Have a solid training process in place each time an auditor is assigned to a new engagement. There's kind of a sink or swim mentality each time you're put on a new job where the auditor is expected to figure out how the job works by osmosis. This would be helped by training managers how to teach and inspire their staff, which again, is thoroughly lacking.

  7. Great for Young Professional

    • Comp & Benefits
    • Work/Life Balance
    • Senior Management
    • Culture & Values
    • Career Opportunities
    Former Intern - Policy Analyst in Washington, DC
    Former Intern - Policy Analyst in Washington, DC

    I worked at U.S. Government Accountability Office as an intern (Less than a year)

    Recommends
    Positive Outlook
    Recommends
    Positive Outlook

    Pros

    Intelligent, hard working people, multiple locations, interesting issue areas, travel opportunities

    Cons

    High cost of living in most areas, highly competitive hiring process,

  8. Positive experience

    • Comp & Benefits
    • Work/Life Balance
    • Senior Management
    • Culture & Values
    • Career Opportunities
    Former Employee - Analyst in Washington, DC
    Former Employee - Analyst in Washington, DC

    I worked at U.S. Government Accountability Office full-time (More than a year)

    Recommends
    Neutral Outlook
    No opinion of CEO
    Recommends
    Neutral Outlook
    No opinion of CEO

    Pros

    -Positive work atmosphere
    -Training and other perks
    -Flexible schedules
    -Intelligent, motivated workforce

    Cons

    -Projects are heavily focused on process; analysis often suffers
    -As others have noted, risk aversion
    -The band pay system is, for most, all valleys and few peaks
    -Top-heavy management

    Advice to Management

    Focus more on policy analysis rather than pushing to identify recommendations. In particular, I got the sense that for certain teams the search for financial recommendations drives the approach.

  9. Good place to begin a career in public service with lots of structure and discipline.

    • Comp & Benefits
    • Work/Life Balance
    • Senior Management
    • Culture & Values
    • Career Opportunities
    Former Employee - Analyst in Washington, DC
    Former Employee - Analyst in Washington, DC

    I worked at U.S. Government Accountability Office full-time (More than a year)

    Recommends
    Neutral Outlook
    Approves of CEO
    Recommends
    Neutral Outlook
    Approves of CEO

    Pros

    Professional development opportunities and ability to work in different subject areas even within a team. Fair work-life balance.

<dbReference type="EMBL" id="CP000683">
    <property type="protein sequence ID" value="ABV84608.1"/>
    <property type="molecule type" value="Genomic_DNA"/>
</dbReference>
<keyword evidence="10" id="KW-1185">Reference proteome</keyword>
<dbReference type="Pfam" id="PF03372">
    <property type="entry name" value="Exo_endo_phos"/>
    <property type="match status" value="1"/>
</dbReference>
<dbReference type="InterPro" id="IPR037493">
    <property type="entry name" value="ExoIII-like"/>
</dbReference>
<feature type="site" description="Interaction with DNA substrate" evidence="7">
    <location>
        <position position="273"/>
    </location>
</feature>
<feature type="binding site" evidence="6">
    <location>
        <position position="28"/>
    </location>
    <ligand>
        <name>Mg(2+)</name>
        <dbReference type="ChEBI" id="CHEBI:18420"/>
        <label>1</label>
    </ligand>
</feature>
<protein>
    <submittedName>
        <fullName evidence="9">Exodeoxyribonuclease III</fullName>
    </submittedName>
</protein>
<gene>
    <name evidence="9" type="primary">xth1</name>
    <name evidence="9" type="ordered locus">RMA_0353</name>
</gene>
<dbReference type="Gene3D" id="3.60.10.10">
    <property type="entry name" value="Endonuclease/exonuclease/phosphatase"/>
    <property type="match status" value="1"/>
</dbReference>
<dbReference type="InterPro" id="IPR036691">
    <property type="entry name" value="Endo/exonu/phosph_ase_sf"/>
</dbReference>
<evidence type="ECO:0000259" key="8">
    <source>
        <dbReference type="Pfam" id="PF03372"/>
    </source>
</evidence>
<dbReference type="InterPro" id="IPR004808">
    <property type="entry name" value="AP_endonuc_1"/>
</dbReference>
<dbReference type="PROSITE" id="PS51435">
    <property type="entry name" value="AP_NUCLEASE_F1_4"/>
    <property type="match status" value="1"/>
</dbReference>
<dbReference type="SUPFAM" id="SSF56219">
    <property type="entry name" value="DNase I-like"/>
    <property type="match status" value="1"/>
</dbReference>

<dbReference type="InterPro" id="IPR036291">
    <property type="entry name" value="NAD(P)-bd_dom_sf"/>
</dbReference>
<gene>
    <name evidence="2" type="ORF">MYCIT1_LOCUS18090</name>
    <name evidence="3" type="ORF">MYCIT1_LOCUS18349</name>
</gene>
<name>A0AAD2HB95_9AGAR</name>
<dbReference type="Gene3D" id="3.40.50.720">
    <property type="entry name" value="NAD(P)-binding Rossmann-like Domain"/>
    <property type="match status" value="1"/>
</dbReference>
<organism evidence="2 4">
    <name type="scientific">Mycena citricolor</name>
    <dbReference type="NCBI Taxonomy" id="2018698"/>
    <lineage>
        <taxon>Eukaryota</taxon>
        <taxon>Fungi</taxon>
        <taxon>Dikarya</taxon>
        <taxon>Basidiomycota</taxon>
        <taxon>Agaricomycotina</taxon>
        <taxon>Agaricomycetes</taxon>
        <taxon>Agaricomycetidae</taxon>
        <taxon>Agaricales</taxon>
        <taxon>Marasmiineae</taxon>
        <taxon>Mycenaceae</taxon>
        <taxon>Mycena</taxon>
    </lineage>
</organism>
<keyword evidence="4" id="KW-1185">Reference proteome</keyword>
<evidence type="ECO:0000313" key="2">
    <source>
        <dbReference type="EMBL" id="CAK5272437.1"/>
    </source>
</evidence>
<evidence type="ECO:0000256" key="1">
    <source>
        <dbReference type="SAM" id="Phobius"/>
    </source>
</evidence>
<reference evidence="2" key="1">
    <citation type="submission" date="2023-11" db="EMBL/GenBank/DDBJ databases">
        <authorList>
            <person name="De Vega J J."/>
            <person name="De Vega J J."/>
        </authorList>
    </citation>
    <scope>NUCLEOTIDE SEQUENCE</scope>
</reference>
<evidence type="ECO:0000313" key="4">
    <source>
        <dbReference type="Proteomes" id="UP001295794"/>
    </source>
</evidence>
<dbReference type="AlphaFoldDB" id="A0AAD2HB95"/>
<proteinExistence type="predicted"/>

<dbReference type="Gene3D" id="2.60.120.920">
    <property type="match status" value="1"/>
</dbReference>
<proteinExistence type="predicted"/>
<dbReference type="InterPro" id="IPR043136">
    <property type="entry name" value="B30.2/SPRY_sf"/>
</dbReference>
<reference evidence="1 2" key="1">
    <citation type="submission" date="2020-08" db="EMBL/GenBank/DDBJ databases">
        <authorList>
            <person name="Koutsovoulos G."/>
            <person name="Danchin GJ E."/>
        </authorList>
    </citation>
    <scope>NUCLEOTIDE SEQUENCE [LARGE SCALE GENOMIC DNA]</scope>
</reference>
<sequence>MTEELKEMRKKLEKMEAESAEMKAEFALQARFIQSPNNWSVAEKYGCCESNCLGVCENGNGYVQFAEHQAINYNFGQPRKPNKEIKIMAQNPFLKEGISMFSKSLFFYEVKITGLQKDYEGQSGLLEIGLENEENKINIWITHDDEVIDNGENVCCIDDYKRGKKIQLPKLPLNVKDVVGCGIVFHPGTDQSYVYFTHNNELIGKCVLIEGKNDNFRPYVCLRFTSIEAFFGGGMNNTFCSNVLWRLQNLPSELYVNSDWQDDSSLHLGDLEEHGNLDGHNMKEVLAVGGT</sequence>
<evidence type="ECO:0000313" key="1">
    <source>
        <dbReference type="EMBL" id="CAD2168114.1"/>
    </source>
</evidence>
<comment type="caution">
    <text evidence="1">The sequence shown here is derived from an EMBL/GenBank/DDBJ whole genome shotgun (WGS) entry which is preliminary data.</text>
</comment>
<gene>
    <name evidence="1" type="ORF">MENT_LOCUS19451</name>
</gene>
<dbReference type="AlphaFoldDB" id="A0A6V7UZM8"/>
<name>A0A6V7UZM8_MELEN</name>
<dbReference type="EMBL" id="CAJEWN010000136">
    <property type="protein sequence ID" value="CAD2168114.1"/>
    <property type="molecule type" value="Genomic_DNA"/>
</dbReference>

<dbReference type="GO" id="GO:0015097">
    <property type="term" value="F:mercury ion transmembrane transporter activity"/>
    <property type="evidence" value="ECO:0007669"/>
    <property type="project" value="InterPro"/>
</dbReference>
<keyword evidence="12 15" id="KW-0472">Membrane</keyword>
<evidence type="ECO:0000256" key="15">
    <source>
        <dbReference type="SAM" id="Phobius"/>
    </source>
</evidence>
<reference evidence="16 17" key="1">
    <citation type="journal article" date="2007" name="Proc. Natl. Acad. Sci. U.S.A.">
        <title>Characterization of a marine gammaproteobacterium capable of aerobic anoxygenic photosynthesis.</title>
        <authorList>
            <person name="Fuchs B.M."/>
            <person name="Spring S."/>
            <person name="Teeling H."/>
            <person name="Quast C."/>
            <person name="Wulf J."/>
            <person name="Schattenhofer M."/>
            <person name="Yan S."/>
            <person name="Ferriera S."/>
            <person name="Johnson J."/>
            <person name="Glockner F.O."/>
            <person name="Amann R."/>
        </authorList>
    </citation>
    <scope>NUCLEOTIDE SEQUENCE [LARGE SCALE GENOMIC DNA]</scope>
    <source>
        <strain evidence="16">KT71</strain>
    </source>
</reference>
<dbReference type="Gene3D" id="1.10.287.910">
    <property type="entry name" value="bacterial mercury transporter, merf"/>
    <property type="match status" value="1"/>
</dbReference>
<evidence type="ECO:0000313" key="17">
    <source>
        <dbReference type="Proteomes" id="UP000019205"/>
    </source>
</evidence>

Cons

    Nepotistic, there are little or no opportunities for minorities due to what is called the "unwritten rules" which took the agency several years to acknowledge exists. Even with the acknowledgement of the unwritten rules against minorities, not much has changed.

    Advice to Management

    Rid GAO of nepotism and placing the glass ceiling on minorities. You must change the culture of the agency.

  10. Visual Communication Analyst is a great job and love to work with other people.

    • Comp & Benefits
    • Work/Life Balance
    • Senior Management
    • Culture & Values
    • Career Opportunities
    Former Employee - Anonymous Employee
    Former Employee - Anonymous Employee

    I worked at U.S. Government Accountability Office

    Pros

    Pros is advancement with other positions at GAO and the people there are great. Best place to work in DC.

    Cons

    Not much of what to think of bad.

  11. Stable job but few opportunities for advancement.

    • Comp & Benefits
    • Work/Life Balance
    • Senior Management
    • Culture & Values
    • Career Opportunities
    Former Employee - Anonymous Employee in Washington, DC
    Former Employee - Anonymous Employee in Washington, DC

    I worked at U.S. Government Accountability Office full-time (More than 3 years)

    Recommends
    Negative Outlook
    No opinion of CEO
    Recommends
    Negative Outlook
    No opinion of CEO

    Pros

    Interesting work, stable job, good people.

    Cons

    Not a lot of promotion opportunities and annual salary adjustments are generally smaller than those of executive branch agencies.

    Advice to Management

    Performance reviews should be objective and fair; invest in your best employees if you want to retain them.